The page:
On Being Ill
The beacon of shining health you see before you when I attend readings is a misleading image. Like most other writers I’ve met I was a sickly child who became a physically delicate young man.
Over the years you become inured to the role you have been assigned; the one who gets cancers along with bone, lung, eye, throat and stomach problems, when everyone else barges at life in seemingly perfect health. You miss the opportunities afforded to others. There are sections of your life that simply don’t exist. Remember the scorching summer of 76? I don’t because I nearly died of pleurisy that year, and watched it from hospital windows.
For writers, there’s an upside. Fear of further illness limits your movement, so you write more. You observe dispassionately, and remember with intensity.
Which brings us, inevitably, to Marcel Proust. The author famously spent the last three years of his life writing in his ugly yellow cork-lined bedroom. He was considered a hypochondriac not only by the endless specialists he consulted during his lifetime but also by his critics and peers. However, his correspondence, which detailed every symptom, provides clues to Proust’s real illness. He was most likely suffering from the vascular subtype of Ehlers-Danlos Syndrome (a rare genetic disorder), but misdiagnosed. Being ill seemed to suit his purpose as a writer, although I find his vivid sickbed detail (and lengthy interpolated sentences that make Henry James seem like a lightweight) too enervating to endure for long stretches.
In her essay, ‘On Being Ill’, Virginia Woolf thought that it is ‘strange indeed that illness has not taken its place with love, battle, and jealousy among the prime themes of literature. Novels, one would have thought, would have been devoted to influenza; epic poems to typhoid; odes to pneumonia, lyrics to tooth-ache. But no; with a few exceptions—De Quincey attempted something of the sort in The Opium Eater; there must be a volume or two about disease scattered through the pages of Proust—literature does its best to maintain that its concern is with the mind; that the body is a sheet of plain glass through which the soul looks straight and clear, and, save for one or two passions such as desire and greed, is null, negligible and non-existent. On the contrary, the very opposite is true. All day, all night the body intervenes; blunts or sharpens.’
Woolf is right – authors rarely discuss their illnesses, perhaps seeing them as mundane and offering limited scope for insight, like elderly patients fixated on hospital visits. There’s also a taboo element; writing is sharing, and illness is personal.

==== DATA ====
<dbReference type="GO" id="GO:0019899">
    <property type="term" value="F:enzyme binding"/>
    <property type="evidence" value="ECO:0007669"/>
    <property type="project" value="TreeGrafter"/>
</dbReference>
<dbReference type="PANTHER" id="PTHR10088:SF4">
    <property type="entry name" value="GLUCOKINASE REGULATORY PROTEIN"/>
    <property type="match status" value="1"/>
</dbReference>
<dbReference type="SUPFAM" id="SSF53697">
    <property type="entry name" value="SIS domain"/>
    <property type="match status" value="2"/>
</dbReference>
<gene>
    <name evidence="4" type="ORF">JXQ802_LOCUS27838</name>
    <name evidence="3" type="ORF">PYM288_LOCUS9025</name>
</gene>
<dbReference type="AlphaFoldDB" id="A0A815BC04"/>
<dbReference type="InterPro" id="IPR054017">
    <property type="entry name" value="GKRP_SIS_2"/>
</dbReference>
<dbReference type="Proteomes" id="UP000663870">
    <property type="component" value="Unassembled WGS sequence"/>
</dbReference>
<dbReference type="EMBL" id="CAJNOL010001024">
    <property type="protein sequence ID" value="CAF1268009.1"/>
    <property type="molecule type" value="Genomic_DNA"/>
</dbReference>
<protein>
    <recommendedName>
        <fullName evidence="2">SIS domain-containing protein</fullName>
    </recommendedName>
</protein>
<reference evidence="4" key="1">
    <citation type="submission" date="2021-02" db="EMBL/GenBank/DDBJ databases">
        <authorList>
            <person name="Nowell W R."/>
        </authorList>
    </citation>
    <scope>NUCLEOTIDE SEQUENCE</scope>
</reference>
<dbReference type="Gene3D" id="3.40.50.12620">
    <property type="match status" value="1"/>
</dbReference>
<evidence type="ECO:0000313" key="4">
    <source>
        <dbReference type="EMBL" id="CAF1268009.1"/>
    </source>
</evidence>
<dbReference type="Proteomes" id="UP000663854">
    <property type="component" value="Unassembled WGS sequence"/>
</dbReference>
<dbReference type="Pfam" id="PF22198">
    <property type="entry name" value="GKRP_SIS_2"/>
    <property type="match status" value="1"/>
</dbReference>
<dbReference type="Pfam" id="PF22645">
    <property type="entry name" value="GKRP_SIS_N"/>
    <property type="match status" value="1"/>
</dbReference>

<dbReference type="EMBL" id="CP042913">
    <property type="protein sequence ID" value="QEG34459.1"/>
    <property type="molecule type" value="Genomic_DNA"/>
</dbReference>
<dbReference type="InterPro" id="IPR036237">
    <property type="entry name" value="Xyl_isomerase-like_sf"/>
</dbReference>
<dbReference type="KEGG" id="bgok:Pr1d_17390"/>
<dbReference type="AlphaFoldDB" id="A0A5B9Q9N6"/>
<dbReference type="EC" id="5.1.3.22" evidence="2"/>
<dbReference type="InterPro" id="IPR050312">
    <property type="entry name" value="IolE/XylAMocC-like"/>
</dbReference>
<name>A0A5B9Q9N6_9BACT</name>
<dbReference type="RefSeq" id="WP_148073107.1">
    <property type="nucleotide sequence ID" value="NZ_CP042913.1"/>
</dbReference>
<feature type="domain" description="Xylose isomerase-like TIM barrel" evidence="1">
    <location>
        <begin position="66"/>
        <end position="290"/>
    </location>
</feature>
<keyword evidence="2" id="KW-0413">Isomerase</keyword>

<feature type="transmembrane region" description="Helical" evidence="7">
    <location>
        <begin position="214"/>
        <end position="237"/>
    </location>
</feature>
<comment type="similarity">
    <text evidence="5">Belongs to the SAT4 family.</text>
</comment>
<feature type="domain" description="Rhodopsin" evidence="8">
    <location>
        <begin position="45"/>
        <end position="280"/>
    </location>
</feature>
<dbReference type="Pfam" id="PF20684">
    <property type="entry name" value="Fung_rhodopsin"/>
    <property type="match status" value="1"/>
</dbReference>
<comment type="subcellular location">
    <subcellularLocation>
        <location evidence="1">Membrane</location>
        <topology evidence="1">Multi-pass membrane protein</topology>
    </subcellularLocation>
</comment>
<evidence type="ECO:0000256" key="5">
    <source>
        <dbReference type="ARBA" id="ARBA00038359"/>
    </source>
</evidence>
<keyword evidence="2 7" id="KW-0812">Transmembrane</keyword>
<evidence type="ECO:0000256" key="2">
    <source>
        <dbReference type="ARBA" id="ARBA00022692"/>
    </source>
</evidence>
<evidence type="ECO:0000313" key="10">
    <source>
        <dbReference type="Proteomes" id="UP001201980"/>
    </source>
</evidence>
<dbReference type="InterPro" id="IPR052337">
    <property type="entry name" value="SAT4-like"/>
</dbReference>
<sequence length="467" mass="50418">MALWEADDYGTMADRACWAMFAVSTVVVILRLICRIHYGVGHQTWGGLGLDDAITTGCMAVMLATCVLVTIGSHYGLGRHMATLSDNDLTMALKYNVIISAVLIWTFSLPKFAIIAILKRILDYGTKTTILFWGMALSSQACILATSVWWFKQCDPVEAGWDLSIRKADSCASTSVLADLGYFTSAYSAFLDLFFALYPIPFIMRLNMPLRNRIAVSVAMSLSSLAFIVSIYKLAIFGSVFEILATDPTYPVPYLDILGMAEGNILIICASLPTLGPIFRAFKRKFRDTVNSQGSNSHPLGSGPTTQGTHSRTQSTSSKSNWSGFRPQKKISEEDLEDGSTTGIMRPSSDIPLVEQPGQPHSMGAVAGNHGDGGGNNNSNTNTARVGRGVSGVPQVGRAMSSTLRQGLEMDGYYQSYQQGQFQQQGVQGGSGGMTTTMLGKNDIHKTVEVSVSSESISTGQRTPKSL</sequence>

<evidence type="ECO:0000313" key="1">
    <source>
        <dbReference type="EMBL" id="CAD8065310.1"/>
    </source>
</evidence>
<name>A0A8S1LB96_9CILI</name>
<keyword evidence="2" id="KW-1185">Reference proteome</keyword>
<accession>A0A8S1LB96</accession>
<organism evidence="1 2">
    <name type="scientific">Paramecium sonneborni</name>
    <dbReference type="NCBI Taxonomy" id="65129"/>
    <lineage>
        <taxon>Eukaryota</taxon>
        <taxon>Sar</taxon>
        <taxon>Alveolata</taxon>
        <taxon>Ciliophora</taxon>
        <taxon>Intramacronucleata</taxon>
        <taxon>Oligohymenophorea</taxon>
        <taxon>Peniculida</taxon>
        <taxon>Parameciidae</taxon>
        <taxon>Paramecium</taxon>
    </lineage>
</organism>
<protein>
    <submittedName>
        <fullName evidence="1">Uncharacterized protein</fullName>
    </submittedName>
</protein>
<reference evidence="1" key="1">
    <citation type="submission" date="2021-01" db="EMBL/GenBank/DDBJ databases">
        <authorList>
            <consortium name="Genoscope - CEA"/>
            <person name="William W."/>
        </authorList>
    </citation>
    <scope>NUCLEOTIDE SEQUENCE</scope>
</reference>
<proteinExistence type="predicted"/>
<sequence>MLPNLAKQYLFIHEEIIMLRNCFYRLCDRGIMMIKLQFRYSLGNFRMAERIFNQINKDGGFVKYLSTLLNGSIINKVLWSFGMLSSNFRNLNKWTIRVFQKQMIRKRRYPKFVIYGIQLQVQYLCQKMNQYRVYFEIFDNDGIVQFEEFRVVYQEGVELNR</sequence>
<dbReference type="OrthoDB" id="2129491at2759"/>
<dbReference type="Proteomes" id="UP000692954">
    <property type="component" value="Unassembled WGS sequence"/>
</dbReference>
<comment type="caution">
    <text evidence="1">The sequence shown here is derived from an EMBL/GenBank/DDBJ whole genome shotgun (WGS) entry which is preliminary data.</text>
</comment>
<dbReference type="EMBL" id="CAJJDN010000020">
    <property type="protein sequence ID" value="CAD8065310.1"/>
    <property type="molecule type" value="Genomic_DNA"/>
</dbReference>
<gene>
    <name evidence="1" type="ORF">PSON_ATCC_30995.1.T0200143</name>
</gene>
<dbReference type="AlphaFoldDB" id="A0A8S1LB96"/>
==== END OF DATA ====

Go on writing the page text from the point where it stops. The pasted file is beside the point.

But sick children are a recurring trope in children’s novels. When I was small and suffering from yet another bout of pneumonia I read Ray Bradbury, whose lonely children survived the terrors of childhood and revelled in their own rich imaginations.
Writers who have long-term conditions often find that illness promotes them further into outsider status, from where they can observe more clearly. ‘The Victorian Chaise-Longue’ by Marghanita Laski couples illness with powerlessness, reminding us that there are always those who enjoy controlling the physically and mentally weakened. Indeed, this was a recurring fiction theme for post-war female authors forced back into the role of homemakers.
Sometimes it takes a subversive writer like JG Ballard to turn illness into an advantage. His mentally disturbed and physically afflicted characters are often defined by their flaws, which turn them as untraditionally gifted people. Even the ubiquitous Marvel universe specialises in transforming ruined humans into gods, from the blind Daredevil to the crippled Dr Donald Blake (Thor’s secret identity), the physically grotesque transformations of Ben Grimm (the Thing) and Dr Banner (Hulk), the pacemaker-dependent Iron Man.
I’ve always found it fascinating that America is far more concerned with mental than physical health (online data comparisons are shocking). I think inner toughness or machismo is linked in the American mind to wellbeing, and physical illness must be resolved with proactivity (Overweight? Work out more!) whereas mental health is presented as a universal state that afflicts all by degree. It is, after all, a country where new mental health issues are constantly defined and costly new medications proposed (the Adam Curtis series on the aftermath of Freud in the US is particularly pertinent here).
British doctors long believed in ‘eat an orange, read a book’ health advice, and still have a residual wariness about prescribing medication. Doctors are notoriously resistant to holistic solutions, but I recall being in hospital and reading William Boyd’s exotic ‘Brazzaville Beach’, which to this day I believe aided my recovery. When waiting in hospitals I have sometimes become lost in a book and missed my appointment. Books heal by distancing fears.
Today I have a temperature and a heavy cold, and am wrapped in a dressing gown at my desk filling tissues. no doubt as the result of a sneezing waiter informing us that he was feeling terrible but had still come to work. There were four of us at the table – it was the writer who got sick. But at least I can turn it to good use.